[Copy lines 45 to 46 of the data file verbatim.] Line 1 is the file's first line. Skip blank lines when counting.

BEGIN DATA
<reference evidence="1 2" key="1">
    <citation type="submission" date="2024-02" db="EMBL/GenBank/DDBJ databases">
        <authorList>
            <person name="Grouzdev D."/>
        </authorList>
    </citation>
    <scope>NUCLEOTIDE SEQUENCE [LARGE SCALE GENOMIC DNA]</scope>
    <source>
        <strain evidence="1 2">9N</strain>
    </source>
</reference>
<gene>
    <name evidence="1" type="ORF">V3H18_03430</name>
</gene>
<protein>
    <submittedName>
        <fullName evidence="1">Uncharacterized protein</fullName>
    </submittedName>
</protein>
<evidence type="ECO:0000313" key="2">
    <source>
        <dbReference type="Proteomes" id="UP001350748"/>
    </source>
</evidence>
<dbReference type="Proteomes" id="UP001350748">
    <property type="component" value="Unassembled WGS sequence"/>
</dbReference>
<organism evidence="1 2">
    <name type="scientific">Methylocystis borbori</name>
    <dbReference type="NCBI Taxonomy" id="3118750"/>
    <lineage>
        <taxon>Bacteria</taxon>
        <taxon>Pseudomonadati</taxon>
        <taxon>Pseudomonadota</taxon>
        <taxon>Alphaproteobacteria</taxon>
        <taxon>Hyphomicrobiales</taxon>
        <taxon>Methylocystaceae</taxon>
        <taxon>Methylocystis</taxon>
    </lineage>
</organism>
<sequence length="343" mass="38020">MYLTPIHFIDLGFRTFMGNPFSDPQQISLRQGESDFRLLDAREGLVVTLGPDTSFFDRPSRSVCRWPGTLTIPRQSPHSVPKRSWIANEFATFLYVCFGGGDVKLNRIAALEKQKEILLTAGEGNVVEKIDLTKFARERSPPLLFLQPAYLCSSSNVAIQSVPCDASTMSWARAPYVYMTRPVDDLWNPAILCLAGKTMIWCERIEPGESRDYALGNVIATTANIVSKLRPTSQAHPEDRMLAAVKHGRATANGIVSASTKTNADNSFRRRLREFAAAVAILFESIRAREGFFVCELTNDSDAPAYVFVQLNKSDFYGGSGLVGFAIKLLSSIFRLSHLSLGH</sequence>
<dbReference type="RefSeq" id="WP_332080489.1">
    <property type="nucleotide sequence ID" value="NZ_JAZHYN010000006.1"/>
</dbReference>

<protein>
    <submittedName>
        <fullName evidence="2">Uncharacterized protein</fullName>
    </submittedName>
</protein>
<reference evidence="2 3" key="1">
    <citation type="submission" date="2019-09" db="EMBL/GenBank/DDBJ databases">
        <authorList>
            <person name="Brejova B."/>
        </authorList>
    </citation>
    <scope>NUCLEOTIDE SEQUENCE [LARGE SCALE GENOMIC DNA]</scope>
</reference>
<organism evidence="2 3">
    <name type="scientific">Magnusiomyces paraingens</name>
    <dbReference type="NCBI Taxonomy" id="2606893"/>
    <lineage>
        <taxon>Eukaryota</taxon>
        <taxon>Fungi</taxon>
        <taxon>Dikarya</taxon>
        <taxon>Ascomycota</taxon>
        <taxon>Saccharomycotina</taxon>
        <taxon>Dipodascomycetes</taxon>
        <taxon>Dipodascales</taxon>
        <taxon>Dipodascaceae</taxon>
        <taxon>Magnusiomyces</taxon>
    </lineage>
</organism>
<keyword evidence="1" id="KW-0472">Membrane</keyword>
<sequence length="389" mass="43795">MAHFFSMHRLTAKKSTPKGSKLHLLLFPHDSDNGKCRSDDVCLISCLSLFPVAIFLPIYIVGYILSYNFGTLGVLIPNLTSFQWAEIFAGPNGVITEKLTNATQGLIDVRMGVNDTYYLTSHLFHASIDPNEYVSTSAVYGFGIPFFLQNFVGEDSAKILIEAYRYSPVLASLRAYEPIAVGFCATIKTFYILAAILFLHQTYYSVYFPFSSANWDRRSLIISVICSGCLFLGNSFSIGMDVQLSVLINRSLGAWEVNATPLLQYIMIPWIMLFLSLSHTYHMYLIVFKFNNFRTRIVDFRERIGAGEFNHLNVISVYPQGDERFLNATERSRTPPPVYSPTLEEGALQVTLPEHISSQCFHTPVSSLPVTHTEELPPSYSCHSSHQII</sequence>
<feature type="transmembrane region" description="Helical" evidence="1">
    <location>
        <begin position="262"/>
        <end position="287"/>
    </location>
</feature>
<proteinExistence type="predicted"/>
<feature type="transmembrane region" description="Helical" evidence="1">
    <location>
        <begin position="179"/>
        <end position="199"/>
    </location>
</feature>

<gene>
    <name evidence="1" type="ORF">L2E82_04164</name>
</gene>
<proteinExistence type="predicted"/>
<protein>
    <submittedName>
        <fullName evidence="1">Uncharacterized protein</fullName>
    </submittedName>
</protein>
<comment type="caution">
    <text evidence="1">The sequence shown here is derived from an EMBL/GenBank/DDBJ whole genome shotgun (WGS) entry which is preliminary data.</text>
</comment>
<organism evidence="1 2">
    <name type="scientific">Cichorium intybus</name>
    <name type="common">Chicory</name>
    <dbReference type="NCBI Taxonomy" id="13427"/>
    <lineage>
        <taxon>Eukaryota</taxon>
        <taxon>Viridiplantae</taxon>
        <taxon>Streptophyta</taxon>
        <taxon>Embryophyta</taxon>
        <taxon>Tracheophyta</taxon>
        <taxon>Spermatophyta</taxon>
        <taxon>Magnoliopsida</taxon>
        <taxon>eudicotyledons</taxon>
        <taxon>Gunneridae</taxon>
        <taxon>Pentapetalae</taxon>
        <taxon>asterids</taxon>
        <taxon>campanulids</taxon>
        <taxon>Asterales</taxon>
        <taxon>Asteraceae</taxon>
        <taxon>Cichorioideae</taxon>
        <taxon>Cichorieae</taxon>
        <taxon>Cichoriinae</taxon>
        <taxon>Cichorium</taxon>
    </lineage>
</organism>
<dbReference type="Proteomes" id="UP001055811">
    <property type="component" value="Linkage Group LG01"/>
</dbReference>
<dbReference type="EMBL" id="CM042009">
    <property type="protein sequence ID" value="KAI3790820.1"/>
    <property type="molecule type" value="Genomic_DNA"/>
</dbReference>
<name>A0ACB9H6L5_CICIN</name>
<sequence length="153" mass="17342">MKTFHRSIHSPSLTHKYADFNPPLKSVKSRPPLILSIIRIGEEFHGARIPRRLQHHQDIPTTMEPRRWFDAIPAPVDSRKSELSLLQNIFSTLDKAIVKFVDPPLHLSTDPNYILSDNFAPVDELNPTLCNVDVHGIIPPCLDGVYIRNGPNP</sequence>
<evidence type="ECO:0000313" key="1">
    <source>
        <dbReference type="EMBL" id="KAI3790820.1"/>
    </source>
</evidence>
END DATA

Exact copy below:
<protein>
    <submittedName>